Emotional Intelligence is being touted as the X factor in those who rise to the top and are able to stay there.
How good is yours?
Here is a quick test to check your emotional connections – can you identify your feelings around this changing scenario?
Imagine you asked your boss if he wanted to walk with you to the client presentation. He says no, he’ll catch a cab. You get there and are waiting in front of the building when he arrives, walking with your colleague, deep in conversation.
How do you feel? How do you feel about him?
Now imagine he joins you in the coffee queue and explains that he wanted to think through his presentation and clear his head, which is why he turned down your offer to walk together. He was disappointed when the colleague caught up with him and he mentions “we both know how much he can talk.”
How do you feel now? How do you feel about him?
This time picture a different response from your boss. When he spots you, he laughs and quickly explains his cab broke down a couple of blocks away and he saw your colleague walking so he joined him.
Does that change how you feel or how you feel about him?
There is no right or wrong to the feelings you have. The importance thing is to identify what you feel about yourself and the other person, so you can manage your emotions.
Why do feelings matter?
Emotions are activated by real or imagined events and they trigger a response in us. That response may be rational or it can be totally irrational, either way it is equally real.
The response we feel then shapes how we behave, how we react and interact with other people.
Kendra Wilkins Fontenot summarizes four areas of Emotional Intelligence:
1. Self Awareness – Ability to recognize your emotions as they happen and understand your general tendencies for responding to different people and situations
2. Social Awareness – Understanding where the other person is coming from, whether you agree or not
3. Self Management – Using awareness of your emotion to choose what you say and do in order to positively direct your behaviour
4. Relationship Management – Using awareness of other person’s emotions to choose what you say and do in order to positively direct your behaviour
The better you get at recognizing your own feelings and identifying what someone else might be feeling, the easier it is for you to build strong relationships; with your team, with your clients, with your boss.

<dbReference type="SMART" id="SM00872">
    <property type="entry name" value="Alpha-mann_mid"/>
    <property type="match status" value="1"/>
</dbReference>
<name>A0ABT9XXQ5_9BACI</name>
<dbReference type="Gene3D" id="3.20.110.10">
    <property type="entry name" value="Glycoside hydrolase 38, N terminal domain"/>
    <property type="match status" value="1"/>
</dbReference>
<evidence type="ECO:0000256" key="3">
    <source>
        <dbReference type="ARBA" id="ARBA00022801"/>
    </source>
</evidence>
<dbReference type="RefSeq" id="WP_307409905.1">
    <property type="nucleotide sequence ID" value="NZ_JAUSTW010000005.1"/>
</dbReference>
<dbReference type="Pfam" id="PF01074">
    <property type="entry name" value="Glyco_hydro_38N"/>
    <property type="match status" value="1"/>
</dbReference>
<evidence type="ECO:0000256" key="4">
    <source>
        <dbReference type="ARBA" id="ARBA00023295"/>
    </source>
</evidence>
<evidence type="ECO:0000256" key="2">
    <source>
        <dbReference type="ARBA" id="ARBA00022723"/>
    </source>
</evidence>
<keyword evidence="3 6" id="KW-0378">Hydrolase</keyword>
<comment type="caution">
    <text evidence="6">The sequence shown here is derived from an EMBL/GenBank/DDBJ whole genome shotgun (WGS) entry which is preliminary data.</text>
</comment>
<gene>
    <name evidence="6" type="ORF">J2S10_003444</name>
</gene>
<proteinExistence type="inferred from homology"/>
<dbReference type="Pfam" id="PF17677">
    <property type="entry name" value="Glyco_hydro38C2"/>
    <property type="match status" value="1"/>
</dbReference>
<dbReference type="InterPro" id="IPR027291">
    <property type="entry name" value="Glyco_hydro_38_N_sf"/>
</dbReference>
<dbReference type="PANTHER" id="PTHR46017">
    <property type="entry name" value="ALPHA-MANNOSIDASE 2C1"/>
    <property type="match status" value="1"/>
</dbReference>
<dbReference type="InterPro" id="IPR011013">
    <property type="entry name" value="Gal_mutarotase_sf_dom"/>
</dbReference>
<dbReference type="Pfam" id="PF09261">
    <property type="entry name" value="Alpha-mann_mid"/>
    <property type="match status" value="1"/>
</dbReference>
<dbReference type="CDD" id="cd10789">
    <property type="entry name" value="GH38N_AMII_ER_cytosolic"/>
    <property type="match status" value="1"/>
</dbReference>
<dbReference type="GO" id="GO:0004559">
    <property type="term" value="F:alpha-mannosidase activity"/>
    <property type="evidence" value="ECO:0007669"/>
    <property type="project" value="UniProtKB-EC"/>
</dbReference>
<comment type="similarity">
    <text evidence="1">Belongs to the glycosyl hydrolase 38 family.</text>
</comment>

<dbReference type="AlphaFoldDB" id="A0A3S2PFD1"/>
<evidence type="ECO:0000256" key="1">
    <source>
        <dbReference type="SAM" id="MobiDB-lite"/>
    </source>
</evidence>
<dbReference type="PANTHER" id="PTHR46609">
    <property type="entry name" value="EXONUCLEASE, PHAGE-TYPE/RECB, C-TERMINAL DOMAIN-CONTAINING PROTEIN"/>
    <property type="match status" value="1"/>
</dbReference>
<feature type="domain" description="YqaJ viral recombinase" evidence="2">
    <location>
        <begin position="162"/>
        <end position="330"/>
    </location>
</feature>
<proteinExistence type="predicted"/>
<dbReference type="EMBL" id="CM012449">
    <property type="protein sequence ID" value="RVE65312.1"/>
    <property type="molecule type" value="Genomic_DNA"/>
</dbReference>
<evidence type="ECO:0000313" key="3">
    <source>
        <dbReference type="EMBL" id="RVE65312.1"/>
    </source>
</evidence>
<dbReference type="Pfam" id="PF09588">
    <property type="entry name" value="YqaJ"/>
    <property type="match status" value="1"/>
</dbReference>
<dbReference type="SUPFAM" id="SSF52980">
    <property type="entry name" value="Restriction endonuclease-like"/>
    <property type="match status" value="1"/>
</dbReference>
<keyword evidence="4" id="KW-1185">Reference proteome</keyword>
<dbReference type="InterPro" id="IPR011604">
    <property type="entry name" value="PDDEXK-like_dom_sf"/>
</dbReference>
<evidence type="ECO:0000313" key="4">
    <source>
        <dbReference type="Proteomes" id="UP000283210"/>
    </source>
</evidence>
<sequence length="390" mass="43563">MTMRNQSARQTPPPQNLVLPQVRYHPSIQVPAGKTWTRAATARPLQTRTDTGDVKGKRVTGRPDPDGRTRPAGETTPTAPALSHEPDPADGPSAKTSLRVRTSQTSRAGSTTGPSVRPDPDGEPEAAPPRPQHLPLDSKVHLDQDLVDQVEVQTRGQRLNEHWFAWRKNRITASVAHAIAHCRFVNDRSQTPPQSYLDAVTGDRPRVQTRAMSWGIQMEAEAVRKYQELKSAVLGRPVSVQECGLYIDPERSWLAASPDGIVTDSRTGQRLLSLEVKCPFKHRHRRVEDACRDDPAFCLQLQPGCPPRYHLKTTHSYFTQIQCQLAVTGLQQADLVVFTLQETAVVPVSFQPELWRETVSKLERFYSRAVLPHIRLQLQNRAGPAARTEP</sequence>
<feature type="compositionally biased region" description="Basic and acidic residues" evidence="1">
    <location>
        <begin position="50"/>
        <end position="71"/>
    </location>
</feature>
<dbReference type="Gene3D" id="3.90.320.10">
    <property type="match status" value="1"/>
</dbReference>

Your emotional intelligence lets you build rapport quickly. This is often the foundation for trust, a fundamental building block in relationships of all kinds.
To build rapport, you need to understand and manage your own emotions. This allows you to question what has triggered your feelings and look for other explanations.
People who don’t have much understanding of their own feelings are more likely to reactively snap back at someone. They may harbour a grudge or simply avoid that person altogether; all behaviours that break down rapport and lead to a lack of trust.
Managing your emotions
So how can you increase your own emotional intelligence?
You need to build your self-awareness and self-management.
The first step is to regularly identify what you feel. Take a few minutes to locate what that emotion is and what triggered it.
Then challenge your reaction if something’s upset you, caused you anger, anxiety or fear. What other response could help you more in this situation?
If this is new for you, break it into a logical sequence:
Was the thing that triggered these emotions real or imagined?
Is your response to it rational or irrational – are you blowing it out of proportion?
How do you want to respond? How else could you respond?
Empathy – what are they feeling?
Leadership surveys show that managers and leaders with strong Emotional Intelligence become star performers.
They use this strength to connect with their staff and understand what motivates them.
To get this magic you need to use your empathy – put yourself in their shoes.
This is the other half of emotional intelligence – social awareness and relationship management.
Ask yourself what could be happening with that person that might influence what they have said or done.
Could there be another explanation for the way they acted?
Actively trying to imagine what someone else might feel is the other half of emotional intelligence.
If you can project what their feelings might be, you have a much stronger chance of managing the relationship.
Empathy for inspiration
Empathy helps you project what might inspire, motivate or reassure someone. It also helps you understand if your words might cause anxiety, fear or defensiveness.
Putting yourself in their shoes helps you know how to encourage someone to work harder, make them feel appreciated or motivate them to try something new. If you want to elicit negative emotions like fear, you’ll be doing it consciously.
Often our words or actions create a cascade of feelings in the other person, without EI you are unaware of what you’ve unleashed.
A hidden bonus in focusing on the other person’s feelings is it moves you out of your own anxiety or self-consciousness.
Want to know more?
For a bit more on how empathy can increase your own confidence have a look at this post: Empathy, your secret weapon for confidence
If you’d like a breakdown of the steps and signals to build empathy there is a good Ted Talk by Helen Riess called The power of Empathy.
Emotional intelligence can be learned. We are hardwired for it and have the ability to increase our wisdom around emotions in the same way we increase our knowledge in other areas.
All it takes is awareness, practice and a desire to learn.
So, how are you feeling?